The essays in this book, stemming from a national conference of the same name, focus on the single subject required of nearly all college studentscomposition.
Despite its pervasiveness and its significance, composition has an unstable status within the curriculum. Writing programs and writing faculty are besieged by academic, political, and financial concerns that have not been well understood or addressed.
At many institutions, composition functions paradoxically as both the gateway to academic success and as the gatekeeper, reducing access to academic work and opportunity for those with limited facility in English. Although writing programs are expected to provide services that range from instruction in correct grammar to assistingor resistingpolitical correctness, expanding programs and shrinking faculty get caught in the crossfire. The bottom line becomes the firing line as forces outside the classroom determine funding and seek to define what composition should do.
In search of that definition, the contributors ask and answer a series of specific and salient questions: What implicationsintellectual, political, and institutionalwill forces outside the classroom have on the quality and delivery of composition in the twenty-first century? How will faculty and administrators identify and address these issues? What policies and practices ought we propose for the century to come?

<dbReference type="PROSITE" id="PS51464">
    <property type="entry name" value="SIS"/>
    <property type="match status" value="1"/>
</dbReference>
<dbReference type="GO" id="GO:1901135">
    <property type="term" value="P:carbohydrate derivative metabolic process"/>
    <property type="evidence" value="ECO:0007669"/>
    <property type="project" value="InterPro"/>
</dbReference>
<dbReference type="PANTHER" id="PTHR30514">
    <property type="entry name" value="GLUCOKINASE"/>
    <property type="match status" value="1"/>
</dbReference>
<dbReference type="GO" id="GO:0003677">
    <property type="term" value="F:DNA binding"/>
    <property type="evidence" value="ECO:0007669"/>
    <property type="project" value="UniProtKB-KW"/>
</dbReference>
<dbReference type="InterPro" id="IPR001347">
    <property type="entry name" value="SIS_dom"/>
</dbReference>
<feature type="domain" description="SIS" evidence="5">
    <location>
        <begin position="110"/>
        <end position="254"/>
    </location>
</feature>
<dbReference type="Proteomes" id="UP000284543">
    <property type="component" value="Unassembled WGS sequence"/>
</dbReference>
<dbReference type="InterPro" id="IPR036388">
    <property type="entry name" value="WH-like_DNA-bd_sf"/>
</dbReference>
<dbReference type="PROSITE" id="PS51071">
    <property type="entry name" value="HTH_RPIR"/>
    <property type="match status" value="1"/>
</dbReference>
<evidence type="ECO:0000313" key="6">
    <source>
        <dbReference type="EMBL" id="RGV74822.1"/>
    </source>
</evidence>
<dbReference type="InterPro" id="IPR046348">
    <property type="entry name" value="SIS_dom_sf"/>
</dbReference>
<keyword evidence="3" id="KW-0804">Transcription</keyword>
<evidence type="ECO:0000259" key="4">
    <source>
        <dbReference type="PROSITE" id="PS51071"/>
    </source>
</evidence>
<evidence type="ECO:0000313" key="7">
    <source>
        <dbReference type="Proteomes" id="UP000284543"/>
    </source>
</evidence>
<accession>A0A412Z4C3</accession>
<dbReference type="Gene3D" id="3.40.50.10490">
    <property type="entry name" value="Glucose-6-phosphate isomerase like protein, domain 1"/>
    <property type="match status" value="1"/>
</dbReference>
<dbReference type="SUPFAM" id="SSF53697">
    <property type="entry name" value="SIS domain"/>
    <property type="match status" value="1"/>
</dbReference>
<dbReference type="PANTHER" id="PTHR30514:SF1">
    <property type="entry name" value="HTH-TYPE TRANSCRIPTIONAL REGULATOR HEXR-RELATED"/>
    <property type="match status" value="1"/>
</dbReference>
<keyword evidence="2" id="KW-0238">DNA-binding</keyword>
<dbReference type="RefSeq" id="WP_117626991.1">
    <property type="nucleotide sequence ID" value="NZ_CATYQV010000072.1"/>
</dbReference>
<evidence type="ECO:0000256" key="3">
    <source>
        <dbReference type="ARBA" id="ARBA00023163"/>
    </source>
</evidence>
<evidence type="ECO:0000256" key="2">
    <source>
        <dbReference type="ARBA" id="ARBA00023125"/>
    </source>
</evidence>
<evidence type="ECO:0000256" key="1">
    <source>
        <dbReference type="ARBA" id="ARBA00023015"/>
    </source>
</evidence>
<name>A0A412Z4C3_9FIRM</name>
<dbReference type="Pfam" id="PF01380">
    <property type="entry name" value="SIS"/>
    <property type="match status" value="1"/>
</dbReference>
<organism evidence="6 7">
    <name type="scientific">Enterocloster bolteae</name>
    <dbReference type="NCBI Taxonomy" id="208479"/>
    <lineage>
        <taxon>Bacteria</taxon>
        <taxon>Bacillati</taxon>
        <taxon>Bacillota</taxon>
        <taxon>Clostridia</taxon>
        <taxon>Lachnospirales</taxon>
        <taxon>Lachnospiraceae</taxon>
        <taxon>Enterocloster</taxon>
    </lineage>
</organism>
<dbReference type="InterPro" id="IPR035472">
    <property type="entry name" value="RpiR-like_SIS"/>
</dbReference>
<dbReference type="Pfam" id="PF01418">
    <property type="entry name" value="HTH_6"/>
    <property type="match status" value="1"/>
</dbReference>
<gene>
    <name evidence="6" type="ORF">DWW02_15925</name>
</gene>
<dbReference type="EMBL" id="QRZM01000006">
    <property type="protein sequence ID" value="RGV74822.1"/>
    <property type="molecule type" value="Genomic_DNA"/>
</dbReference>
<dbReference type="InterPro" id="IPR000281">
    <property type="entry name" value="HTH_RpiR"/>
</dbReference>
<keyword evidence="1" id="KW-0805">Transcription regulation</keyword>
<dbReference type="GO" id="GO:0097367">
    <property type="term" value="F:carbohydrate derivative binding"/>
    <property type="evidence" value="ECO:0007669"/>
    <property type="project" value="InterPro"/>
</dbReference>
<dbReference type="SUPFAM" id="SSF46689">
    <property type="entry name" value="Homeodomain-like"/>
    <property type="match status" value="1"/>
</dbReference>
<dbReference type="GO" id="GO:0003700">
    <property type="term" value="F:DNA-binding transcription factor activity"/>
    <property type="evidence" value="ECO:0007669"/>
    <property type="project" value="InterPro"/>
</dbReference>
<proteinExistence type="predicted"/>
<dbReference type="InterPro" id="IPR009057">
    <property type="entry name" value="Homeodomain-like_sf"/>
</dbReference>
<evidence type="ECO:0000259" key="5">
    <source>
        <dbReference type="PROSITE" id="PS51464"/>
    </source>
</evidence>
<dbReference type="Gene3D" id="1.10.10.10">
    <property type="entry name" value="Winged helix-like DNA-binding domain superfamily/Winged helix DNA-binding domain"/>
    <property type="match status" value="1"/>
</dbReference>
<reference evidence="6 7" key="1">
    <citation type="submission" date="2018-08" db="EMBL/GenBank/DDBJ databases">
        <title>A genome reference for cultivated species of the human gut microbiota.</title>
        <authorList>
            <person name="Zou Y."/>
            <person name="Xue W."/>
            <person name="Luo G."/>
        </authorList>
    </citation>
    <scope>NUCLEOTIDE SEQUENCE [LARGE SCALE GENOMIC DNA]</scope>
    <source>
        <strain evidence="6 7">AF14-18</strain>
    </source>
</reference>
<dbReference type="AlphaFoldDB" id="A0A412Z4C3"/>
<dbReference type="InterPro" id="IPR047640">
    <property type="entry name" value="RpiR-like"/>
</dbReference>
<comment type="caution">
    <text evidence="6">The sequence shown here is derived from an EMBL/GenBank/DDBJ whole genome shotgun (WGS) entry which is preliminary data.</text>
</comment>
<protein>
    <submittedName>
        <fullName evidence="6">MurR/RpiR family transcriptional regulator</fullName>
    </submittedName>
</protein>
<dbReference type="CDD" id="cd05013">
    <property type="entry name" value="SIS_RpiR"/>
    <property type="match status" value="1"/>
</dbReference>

This book features sixteen position papers by distinguished scholars and researchers in composition and rhetoric; most of the papers are followed by invited responses by other notable compositionists. In all, twenty-five contributors approach composition from a wide variety of contemporary perspectives: rhetorical, historical, social, cultural, political, intellectual, economic, structural, administrative, and developmental. They propose solutions applicable to pedagogy, research, graduate training of composition teachers, academic administration, and public and social policy. In a very real sense, then, this is the only book to offer a map to the future of composition.
About the Author
Lynn Z. Bloom is a professor of English and the Aetna Chair of Writing at the University of Connecticut.
Donald A. Daiker is a professor of English at Miami University.
Edward M. White is a professor of English at California State University, San Bernardino